Winter tire rules in effect on B.C. highways starting Oct. 1

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From Oct. 1 to March 31, drivers travelling on most B.C. highways are legally required to use winter tires. That's extended to April 30 on some mountain highways. (Monty Kruger/CBC - image credit)
From Oct. 1 to March 31, drivers travelling on most B.C. highways are legally required to use winter tires. That's extended to April 30 on some mountain highways. (Monty Kruger/CBC - image credit)

As of Friday, B.C. drivers once again need snow tires to travel on most of the province's highways.

The province requires passenger vehicles using major roadways be equipped with winter tires between Oct. 1 and March 31 every year, to account for more hazardous weather.

The annual requirement covers:

  • All highways in the North;

  • All highways in the Interior;

  • Sections of some highways on the South Coast, including the Sea to Sky Highway; and

  • Sections of some highways on Vancouver Island, including the Malahat and highways 4, 14 and 28.

Trucks travelling these routes are also required to carry chains.

For select highways, the date is extended until April 30 to account for early spring snowfall. The province said these highways, including mountain passes and rural routes in heavy snowfall areas, are marked with regulatory signs.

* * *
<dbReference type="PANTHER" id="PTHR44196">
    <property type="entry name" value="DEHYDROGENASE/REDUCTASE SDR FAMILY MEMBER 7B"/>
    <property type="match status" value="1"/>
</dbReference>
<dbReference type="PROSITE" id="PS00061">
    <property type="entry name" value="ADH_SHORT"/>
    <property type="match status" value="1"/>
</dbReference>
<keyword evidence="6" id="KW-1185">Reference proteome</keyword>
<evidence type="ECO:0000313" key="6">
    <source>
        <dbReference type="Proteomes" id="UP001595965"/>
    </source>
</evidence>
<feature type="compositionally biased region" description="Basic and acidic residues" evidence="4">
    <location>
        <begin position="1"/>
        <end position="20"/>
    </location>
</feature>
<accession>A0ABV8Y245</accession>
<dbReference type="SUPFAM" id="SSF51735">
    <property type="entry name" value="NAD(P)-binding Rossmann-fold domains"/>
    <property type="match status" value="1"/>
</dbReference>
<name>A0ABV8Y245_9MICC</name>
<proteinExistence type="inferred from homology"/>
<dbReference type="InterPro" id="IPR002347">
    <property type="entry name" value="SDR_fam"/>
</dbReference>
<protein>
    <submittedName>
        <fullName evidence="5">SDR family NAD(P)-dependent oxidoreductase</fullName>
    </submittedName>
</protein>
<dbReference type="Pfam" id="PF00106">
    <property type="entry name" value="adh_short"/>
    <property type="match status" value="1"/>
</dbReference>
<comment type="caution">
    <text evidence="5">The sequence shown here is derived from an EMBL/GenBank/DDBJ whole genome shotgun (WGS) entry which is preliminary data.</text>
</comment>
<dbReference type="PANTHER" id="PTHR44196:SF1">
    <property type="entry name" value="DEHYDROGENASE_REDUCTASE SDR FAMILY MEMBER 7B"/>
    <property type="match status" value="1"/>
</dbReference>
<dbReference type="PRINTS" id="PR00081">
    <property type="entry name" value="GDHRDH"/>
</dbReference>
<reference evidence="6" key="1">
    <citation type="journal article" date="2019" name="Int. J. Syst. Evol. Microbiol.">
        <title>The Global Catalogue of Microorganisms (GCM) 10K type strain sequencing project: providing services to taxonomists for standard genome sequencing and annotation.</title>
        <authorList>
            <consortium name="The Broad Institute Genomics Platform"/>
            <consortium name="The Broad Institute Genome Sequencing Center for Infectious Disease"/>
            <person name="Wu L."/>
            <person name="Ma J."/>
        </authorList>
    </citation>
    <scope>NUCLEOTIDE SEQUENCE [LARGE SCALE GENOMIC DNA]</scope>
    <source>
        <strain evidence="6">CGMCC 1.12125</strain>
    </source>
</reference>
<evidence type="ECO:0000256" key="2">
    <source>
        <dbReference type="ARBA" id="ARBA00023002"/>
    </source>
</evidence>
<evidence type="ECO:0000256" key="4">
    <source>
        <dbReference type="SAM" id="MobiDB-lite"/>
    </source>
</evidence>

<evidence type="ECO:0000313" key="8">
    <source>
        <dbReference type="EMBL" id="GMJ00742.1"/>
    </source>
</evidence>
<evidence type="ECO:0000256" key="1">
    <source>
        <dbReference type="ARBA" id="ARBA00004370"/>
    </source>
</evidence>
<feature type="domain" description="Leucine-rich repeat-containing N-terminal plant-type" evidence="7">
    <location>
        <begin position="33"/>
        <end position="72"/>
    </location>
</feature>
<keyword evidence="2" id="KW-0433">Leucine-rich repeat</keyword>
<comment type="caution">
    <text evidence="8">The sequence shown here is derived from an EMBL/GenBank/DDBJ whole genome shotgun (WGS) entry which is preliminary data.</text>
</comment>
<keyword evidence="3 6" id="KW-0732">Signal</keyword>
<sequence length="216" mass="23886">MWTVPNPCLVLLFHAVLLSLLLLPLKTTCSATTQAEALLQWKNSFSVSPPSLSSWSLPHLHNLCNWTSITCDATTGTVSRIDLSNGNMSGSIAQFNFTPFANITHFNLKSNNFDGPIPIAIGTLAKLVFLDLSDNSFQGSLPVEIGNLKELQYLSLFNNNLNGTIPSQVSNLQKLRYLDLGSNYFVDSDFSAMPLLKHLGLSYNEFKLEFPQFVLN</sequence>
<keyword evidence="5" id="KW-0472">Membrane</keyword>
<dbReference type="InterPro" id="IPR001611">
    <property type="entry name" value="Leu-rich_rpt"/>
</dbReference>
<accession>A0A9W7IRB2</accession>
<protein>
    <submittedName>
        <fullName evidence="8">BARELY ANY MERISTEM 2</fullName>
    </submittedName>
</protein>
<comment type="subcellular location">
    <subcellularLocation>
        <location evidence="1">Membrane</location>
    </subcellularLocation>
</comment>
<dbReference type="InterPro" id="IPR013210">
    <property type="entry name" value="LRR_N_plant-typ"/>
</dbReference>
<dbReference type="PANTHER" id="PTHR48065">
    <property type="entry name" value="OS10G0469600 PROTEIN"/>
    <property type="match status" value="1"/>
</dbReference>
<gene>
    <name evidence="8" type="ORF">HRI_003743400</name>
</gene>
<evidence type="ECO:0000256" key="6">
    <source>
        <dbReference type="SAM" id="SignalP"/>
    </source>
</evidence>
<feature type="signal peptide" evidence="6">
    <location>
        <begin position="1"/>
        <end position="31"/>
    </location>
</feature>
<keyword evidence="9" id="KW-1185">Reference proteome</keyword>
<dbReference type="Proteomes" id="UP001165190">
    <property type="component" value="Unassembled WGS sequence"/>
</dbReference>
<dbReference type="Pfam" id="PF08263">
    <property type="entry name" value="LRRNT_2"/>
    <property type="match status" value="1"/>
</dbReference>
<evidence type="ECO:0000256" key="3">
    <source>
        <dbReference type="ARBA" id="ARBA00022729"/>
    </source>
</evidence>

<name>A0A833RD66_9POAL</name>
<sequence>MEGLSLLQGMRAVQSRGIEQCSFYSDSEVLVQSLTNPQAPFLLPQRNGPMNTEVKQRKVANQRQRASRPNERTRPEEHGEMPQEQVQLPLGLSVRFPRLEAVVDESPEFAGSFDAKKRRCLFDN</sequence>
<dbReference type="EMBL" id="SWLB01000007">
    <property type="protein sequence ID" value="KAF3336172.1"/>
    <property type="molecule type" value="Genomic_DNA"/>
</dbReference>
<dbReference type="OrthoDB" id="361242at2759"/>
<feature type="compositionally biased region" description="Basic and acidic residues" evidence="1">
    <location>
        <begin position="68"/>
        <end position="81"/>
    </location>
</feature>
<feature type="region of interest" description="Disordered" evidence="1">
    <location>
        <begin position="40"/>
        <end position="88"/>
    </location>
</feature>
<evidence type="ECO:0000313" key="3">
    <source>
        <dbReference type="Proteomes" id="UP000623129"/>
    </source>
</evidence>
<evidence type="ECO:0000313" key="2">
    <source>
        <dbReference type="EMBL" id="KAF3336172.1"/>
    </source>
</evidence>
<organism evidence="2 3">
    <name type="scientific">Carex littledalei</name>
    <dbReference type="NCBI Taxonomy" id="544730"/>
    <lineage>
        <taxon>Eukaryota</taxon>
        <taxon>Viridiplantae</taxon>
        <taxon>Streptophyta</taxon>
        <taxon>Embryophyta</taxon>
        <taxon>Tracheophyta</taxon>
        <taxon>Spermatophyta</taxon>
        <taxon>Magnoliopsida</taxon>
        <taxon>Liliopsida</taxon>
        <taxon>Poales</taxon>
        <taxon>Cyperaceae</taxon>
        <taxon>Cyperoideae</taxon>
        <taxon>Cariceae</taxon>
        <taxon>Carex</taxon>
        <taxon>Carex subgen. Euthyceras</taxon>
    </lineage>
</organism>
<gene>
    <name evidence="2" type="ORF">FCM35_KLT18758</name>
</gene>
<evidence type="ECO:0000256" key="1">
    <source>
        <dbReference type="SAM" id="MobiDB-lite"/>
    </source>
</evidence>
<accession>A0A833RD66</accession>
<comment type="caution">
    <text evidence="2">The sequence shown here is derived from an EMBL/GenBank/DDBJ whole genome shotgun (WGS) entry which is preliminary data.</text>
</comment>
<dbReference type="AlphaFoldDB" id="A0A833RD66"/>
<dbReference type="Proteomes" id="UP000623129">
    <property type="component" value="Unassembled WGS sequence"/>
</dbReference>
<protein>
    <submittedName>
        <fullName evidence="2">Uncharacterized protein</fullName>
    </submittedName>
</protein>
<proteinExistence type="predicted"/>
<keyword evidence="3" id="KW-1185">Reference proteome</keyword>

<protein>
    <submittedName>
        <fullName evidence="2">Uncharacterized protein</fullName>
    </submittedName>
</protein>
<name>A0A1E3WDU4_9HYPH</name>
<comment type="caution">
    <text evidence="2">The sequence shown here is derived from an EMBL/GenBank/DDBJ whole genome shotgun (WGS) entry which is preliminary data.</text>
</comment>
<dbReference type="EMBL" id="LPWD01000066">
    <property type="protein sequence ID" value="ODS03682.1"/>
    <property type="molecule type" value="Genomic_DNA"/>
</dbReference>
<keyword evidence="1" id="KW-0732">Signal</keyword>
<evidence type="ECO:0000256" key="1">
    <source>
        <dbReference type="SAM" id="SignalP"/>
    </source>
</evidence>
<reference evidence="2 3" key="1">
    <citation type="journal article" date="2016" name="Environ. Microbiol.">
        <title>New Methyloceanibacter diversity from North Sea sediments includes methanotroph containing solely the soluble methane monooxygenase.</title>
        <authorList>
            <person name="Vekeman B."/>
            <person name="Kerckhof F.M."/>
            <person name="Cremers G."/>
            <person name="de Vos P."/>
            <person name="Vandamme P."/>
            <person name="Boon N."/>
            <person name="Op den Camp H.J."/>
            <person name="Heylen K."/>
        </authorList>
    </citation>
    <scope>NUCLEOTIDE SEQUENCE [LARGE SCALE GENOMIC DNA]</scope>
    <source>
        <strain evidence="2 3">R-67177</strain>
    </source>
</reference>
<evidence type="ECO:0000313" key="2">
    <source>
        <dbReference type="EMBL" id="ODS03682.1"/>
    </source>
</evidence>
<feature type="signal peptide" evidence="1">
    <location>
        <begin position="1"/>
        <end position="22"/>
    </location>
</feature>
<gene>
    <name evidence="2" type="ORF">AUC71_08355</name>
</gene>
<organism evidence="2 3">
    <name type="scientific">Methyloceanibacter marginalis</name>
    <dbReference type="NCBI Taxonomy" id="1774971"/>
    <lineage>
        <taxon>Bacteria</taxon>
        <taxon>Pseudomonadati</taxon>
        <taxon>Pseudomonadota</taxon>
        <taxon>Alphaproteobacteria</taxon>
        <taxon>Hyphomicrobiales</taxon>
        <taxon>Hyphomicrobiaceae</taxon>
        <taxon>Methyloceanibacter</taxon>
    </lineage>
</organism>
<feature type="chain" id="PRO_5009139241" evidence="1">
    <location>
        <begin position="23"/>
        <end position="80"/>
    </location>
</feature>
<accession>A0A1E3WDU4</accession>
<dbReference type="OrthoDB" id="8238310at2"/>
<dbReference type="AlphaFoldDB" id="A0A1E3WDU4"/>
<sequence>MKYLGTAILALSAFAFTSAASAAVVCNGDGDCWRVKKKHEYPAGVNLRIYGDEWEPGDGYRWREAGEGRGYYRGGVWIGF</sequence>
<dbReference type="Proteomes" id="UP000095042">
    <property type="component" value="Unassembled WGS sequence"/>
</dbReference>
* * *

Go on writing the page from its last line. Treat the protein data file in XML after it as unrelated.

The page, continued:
Look for the snowflake or M+S

Winter tires — sometimes called alpine or snow tires — are marked with a symbol of a snowflake inside a three-peaked mountain placed on the sidewall of the tire.

Mud and snow tires, marked with an M+S symbol, also qualify as winter tires, though the Ministry of Transportation notes they are less effective than dedicated alpine snow tires.

The ministry requires winter tires to have tread at least 3.5 millimetres deep. It requires at least two matching winter tires on the vehicle's drive axle, but recommends a matching set on all wheels.

Drivers without proper winter tires in good condition caught driving on designated highways can be fined $121.

A full list of routes requiring winter tires can be found on the ministry website.

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